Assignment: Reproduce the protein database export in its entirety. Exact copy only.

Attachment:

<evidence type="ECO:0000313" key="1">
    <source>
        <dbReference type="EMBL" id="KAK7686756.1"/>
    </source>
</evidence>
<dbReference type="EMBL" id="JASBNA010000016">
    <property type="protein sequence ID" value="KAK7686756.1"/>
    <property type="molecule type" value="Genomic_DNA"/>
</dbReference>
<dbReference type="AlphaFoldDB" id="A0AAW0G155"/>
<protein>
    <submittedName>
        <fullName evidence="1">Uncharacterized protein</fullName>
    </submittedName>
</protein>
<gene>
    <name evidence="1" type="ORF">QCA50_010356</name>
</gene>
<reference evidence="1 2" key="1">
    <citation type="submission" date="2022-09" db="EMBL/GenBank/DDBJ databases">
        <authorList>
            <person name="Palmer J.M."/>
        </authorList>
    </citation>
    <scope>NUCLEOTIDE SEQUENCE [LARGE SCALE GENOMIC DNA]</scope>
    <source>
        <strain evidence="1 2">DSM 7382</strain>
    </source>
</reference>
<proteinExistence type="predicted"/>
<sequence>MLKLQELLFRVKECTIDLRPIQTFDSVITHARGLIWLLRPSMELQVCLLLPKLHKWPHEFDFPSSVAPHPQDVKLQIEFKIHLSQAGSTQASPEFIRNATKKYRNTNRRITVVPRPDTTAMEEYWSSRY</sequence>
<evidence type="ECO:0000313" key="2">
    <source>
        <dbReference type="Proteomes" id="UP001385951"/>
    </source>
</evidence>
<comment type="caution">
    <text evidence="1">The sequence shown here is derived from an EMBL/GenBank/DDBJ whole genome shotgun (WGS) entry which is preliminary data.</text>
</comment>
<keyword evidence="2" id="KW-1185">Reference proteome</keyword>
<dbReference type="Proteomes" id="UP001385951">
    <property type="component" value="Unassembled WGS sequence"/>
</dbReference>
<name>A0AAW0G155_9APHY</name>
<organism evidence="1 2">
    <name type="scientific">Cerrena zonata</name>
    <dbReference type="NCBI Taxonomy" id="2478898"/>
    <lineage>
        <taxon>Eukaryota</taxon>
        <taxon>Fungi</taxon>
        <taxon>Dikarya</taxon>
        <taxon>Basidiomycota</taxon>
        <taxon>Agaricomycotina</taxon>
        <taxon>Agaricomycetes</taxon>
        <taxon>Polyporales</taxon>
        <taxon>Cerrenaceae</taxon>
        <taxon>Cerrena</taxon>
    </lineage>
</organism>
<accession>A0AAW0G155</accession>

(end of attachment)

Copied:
<evidence type="ECO:0000313" key="1">
    <source>
        <dbReference type="EMBL" id="KAK7686756.1"/>
    </source>
</evidence>
<dbReference type="EMBL" id="JASBNA010000016">
    <property type="protein sequence ID" value="KAK7686756.1"/>
    <property type="molecule type" value="Genomic_DNA"/>
</dbReference>
<dbReference type="AlphaFoldDB" id="A0AAW0G155"/>
<protein>
    <submittedName>
        <fullName evidence="1">Uncharacterized protein</fullName>
    </submittedName>
</protein>
<gene>
    <name evidence="1" type="ORF">QCA50_010356</name>
</gene>
<reference evidence="1 2" key="1">
    <citation type="submission" date="2022-09" db="EMBL/GenBank/DDBJ databases">
        <authorList>
            <person name="Palmer J.M."/>
        </authorList>
    </citation>
    <scope>NUCLEOTIDE SEQUENCE [LARGE SCALE GENOMIC DNA]</scope>
    <source>
        <strain evidence="1 2">DSM 7382</strain>
    </source>
</reference>
<proteinExistence type="predicted"/>
<sequence>MLKLQELLFRVKECTIDLRPIQTFDSVITHARGLIWLLRPSMELQVCLLLPKLHKWPHEFDFPSSVAPHPQDVKLQIEFKIHLSQAGSTQASPEFIRNATKKYRNTNRRITVVPRPDTTAMEEYWSSRY</sequence>
<evidence type="ECO:0000313" key="2">
    <source>
        <dbReference type="Proteomes" id="UP001385951"/>
    </source>
</evidence>
<comment type="caution">
    <text evidence="1">The sequence shown here is derived from an EMBL/GenBank/DDBJ whole genome shotgun (WGS) entry which is preliminary data.</text>
</comment>
<keyword evidence="2" id="KW-1185">Reference proteome</keyword>
<dbReference type="Proteomes" id="UP001385951">
    <property type="component" value="Unassembled WGS sequence"/>
</dbReference>
<name>A0AAW0G155_9APHY</name>
<organism evidence="1 2">
    <name type="scientific">Cerrena zonata</name>
    <dbReference type="NCBI Taxonomy" id="2478898"/>
    <lineage>
        <taxon>Eukaryota</taxon>
        <taxon>Fungi</taxon>
        <taxon>Dikarya</taxon>
        <taxon>Basidiomycota</taxon>
        <taxon>Agaricomycotina</taxon>
        <taxon>Agaricomycetes</taxon>
        <taxon>Polyporales</taxon>
        <taxon>Cerrenaceae</taxon>
        <taxon>Cerrena</taxon>
    </lineage>
</organism>
<accession>A0AAW0G155</accession>